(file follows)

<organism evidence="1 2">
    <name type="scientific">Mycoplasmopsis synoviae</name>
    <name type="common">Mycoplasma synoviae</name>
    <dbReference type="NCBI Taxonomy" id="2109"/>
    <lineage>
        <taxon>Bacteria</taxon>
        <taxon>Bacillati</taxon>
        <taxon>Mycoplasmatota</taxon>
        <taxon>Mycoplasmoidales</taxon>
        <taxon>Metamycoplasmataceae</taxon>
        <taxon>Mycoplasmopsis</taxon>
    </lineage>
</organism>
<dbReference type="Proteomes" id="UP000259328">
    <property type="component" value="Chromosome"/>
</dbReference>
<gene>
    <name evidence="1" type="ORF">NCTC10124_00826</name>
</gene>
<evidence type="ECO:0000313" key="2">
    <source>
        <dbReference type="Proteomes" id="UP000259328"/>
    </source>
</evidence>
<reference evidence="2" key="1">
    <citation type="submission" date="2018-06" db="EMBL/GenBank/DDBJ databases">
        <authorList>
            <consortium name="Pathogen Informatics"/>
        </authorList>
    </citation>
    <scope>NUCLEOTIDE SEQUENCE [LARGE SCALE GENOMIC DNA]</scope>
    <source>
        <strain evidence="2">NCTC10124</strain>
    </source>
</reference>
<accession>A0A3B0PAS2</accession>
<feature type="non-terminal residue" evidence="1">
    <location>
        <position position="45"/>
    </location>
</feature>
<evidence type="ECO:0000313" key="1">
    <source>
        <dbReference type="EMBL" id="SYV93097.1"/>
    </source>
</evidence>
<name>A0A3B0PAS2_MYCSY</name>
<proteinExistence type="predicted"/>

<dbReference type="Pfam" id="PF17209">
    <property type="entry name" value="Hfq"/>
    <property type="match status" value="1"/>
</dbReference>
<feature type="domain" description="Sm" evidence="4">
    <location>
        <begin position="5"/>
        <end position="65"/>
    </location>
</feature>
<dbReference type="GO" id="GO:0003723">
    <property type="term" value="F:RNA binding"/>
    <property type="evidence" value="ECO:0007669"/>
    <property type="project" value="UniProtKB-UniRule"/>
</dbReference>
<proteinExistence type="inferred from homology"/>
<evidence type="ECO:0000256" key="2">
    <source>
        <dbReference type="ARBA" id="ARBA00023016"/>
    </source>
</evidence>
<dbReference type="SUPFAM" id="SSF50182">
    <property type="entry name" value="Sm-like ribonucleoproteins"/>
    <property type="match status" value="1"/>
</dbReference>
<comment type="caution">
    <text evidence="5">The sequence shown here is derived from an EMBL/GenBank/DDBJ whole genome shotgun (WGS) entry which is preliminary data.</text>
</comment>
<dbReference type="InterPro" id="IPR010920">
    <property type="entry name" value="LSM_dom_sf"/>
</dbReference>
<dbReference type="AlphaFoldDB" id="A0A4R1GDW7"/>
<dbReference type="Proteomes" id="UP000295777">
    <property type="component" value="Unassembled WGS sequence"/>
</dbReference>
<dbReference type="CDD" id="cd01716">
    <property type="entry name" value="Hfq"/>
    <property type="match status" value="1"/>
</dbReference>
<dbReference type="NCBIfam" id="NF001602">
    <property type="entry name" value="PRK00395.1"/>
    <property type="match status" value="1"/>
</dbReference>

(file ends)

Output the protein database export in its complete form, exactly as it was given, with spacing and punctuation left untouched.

<organism evidence="1 2">
    <name type="scientific">Mycoplasmopsis synoviae</name>
    <name type="common">Mycoplasma synoviae</name>
    <dbReference type="NCBI Taxonomy" id="2109"/>
    <lineage>
        <taxon>Bacteria</taxon>
        <taxon>Bacillati</taxon>
        <taxon>Mycoplasmatota</taxon>
        <taxon>Mycoplasmoidales</taxon>
        <taxon>Metamycoplasmataceae</taxon>
        <taxon>Mycoplasmopsis</taxon>
    </lineage>
</organism>
<dbReference type="Proteomes" id="UP000259328">
    <property type="component" value="Chromosome"/>
</dbReference>
<gene>
    <name evidence="1" type="ORF">NCTC10124_00826</name>
</gene>
<evidence type="ECO:0000313" key="2">
    <source>
        <dbReference type="Proteomes" id="UP000259328"/>
    </source>
</evidence>
<reference evidence="2" key="1">
    <citation type="submission" date="2018-06" db="EMBL/GenBank/DDBJ databases">
        <authorList>
            <consortium name="Pathogen Informatics"/>
        </authorList>
    </citation>
    <scope>NUCLEOTIDE SEQUENCE [LARGE SCALE GENOMIC DNA]</scope>
    <source>
        <strain evidence="2">NCTC10124</strain>
    </source>
</reference>
<accession>A0A3B0PAS2</accession>
<feature type="non-terminal residue" evidence="1">
    <location>
        <position position="45"/>
    </location>
</feature>
<evidence type="ECO:0000313" key="1">
    <source>
        <dbReference type="EMBL" id="SYV93097.1"/>
    </source>
</evidence>
<name>A0A3B0PAS2_MYCSY</name>
<proteinExistence type="predicted"/>

<dbReference type="Pfam" id="PF17209">
    <property type="entry name" value="Hfq"/>
    <property type="match status" value="1"/>
</dbReference>
<feature type="domain" description="Sm" evidence="4">
    <location>
        <begin position="5"/>
        <end position="65"/>
    </location>
</feature>
<dbReference type="GO" id="GO:0003723">
    <property type="term" value="F:RNA binding"/>
    <property type="evidence" value="ECO:0007669"/>
    <property type="project" value="UniProtKB-UniRule"/>
</dbReference>
<proteinExistence type="inferred from homology"/>
<evidence type="ECO:0000256" key="2">
    <source>
        <dbReference type="ARBA" id="ARBA00023016"/>
    </source>
</evidence>
<dbReference type="SUPFAM" id="SSF50182">
    <property type="entry name" value="Sm-like ribonucleoproteins"/>
    <property type="match status" value="1"/>
</dbReference>
<comment type="caution">
    <text evidence="5">The sequence shown here is derived from an EMBL/GenBank/DDBJ whole genome shotgun (WGS) entry which is preliminary data.</text>
</comment>
<dbReference type="InterPro" id="IPR010920">
    <property type="entry name" value="LSM_dom_sf"/>
</dbReference>
<dbReference type="AlphaFoldDB" id="A0A4R1GDW7"/>
<dbReference type="Proteomes" id="UP000295777">
    <property type="component" value="Unassembled WGS sequence"/>
</dbReference>
<dbReference type="CDD" id="cd01716">
    <property type="entry name" value="Hfq"/>
    <property type="match status" value="1"/>
</dbReference>
<dbReference type="NCBIfam" id="NF001602">
    <property type="entry name" value="PRK00395.1"/>
    <property type="match status" value="1"/>
</dbReference>